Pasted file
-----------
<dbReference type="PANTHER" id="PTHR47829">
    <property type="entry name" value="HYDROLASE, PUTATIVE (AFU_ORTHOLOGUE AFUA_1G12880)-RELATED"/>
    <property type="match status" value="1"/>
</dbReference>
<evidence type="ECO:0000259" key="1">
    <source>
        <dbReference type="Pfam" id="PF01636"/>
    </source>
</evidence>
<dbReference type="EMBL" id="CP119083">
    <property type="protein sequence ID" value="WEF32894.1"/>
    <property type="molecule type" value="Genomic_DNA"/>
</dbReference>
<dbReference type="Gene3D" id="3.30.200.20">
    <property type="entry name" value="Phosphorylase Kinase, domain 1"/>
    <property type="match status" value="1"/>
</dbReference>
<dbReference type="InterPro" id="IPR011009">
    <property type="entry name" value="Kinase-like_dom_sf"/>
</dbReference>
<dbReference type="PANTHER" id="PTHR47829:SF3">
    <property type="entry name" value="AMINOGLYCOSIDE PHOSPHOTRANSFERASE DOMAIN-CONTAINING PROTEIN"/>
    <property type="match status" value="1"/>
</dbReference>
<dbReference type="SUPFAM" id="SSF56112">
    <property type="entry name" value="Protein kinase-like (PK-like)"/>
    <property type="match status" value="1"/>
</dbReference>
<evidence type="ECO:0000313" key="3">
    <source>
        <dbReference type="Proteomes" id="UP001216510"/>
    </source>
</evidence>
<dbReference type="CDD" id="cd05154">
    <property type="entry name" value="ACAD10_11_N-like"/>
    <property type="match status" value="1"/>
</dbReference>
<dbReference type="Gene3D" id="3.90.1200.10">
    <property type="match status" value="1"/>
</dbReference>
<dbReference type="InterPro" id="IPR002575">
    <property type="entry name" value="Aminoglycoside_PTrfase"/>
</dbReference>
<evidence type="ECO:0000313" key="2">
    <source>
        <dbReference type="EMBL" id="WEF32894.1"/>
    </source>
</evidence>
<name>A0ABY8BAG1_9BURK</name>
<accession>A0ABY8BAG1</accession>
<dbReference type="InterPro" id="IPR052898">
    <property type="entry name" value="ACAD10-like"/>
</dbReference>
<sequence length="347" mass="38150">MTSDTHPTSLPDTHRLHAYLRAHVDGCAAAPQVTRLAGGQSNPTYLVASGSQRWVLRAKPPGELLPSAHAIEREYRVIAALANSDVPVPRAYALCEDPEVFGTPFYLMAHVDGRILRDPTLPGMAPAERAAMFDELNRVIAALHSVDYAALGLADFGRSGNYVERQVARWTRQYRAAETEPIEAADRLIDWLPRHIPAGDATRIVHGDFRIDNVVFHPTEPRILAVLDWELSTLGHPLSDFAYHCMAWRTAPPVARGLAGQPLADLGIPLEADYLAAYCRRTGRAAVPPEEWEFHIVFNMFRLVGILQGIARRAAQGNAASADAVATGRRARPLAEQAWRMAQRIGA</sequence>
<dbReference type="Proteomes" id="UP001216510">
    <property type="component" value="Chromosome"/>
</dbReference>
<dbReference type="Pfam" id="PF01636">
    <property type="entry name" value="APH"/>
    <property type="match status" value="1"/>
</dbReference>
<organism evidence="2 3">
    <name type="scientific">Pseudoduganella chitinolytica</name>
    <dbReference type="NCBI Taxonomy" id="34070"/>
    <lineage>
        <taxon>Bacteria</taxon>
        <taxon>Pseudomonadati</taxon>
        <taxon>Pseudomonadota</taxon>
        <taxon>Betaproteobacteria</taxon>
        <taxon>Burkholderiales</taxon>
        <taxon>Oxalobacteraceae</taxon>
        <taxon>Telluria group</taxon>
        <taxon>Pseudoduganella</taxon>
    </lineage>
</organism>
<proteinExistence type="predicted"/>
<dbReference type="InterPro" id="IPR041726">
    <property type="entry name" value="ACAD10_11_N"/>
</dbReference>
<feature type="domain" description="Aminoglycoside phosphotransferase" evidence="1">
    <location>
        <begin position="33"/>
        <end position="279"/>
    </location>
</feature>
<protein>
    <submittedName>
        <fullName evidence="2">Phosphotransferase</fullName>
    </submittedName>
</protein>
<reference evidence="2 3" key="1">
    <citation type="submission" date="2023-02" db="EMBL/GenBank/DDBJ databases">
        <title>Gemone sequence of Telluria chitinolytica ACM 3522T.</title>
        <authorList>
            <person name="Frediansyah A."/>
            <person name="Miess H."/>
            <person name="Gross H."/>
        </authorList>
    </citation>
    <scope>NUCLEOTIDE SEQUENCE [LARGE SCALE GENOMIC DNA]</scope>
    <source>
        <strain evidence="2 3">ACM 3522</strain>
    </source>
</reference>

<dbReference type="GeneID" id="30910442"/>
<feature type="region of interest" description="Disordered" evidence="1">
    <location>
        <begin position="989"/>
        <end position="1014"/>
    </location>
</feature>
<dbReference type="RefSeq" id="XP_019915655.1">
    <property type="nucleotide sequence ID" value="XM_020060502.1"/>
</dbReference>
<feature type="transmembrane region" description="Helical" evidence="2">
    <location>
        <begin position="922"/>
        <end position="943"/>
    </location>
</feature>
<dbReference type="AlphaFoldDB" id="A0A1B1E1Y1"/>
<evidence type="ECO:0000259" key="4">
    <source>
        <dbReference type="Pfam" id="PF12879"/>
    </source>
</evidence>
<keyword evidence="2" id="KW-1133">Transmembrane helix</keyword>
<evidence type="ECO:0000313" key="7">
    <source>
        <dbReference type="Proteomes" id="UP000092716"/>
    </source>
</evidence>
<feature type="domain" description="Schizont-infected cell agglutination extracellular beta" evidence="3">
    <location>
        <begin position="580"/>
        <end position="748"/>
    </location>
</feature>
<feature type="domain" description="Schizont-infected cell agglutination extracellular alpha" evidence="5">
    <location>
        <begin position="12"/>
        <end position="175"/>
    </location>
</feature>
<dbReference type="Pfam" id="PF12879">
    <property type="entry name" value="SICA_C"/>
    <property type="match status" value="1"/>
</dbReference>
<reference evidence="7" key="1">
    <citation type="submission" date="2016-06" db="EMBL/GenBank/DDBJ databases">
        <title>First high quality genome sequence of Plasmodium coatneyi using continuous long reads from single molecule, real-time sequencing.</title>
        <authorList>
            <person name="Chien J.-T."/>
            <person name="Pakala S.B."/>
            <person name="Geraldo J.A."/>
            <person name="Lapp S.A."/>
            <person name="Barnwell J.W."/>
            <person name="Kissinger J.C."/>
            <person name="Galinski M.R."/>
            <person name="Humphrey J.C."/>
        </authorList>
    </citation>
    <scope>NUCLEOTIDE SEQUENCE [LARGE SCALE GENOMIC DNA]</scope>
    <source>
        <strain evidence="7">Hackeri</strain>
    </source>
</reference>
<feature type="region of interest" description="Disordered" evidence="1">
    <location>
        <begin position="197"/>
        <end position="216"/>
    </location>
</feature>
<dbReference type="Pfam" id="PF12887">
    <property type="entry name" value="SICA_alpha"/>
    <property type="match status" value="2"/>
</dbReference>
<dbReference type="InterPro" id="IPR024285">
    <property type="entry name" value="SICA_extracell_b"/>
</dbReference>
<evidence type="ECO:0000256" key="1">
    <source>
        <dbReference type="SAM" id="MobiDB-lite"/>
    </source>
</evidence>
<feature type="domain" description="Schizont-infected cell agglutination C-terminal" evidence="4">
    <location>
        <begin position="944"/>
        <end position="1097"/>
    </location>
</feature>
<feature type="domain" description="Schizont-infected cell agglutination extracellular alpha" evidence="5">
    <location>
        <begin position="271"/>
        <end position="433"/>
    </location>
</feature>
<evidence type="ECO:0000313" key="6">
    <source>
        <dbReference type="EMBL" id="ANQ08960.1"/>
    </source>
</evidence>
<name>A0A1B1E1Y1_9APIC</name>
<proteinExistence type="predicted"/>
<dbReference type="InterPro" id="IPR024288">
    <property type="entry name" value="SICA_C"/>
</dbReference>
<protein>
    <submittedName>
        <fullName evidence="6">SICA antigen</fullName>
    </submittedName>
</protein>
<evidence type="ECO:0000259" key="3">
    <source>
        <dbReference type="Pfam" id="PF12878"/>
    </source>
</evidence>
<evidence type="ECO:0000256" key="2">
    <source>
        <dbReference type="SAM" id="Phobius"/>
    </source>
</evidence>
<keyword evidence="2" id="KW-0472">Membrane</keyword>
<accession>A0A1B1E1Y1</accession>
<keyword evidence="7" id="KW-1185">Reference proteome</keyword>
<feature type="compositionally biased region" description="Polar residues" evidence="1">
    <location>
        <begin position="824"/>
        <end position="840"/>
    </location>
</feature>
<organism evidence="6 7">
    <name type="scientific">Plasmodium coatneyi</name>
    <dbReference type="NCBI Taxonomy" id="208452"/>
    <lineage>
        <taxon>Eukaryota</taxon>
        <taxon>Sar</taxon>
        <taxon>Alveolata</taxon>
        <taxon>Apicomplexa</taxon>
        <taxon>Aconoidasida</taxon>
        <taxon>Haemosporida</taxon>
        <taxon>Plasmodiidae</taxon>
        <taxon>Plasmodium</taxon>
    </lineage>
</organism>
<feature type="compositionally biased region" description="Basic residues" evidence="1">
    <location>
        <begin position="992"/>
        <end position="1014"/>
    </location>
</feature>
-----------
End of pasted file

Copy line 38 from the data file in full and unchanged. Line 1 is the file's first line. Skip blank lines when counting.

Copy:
<dbReference type="Gene3D" id="3.90.1200.10">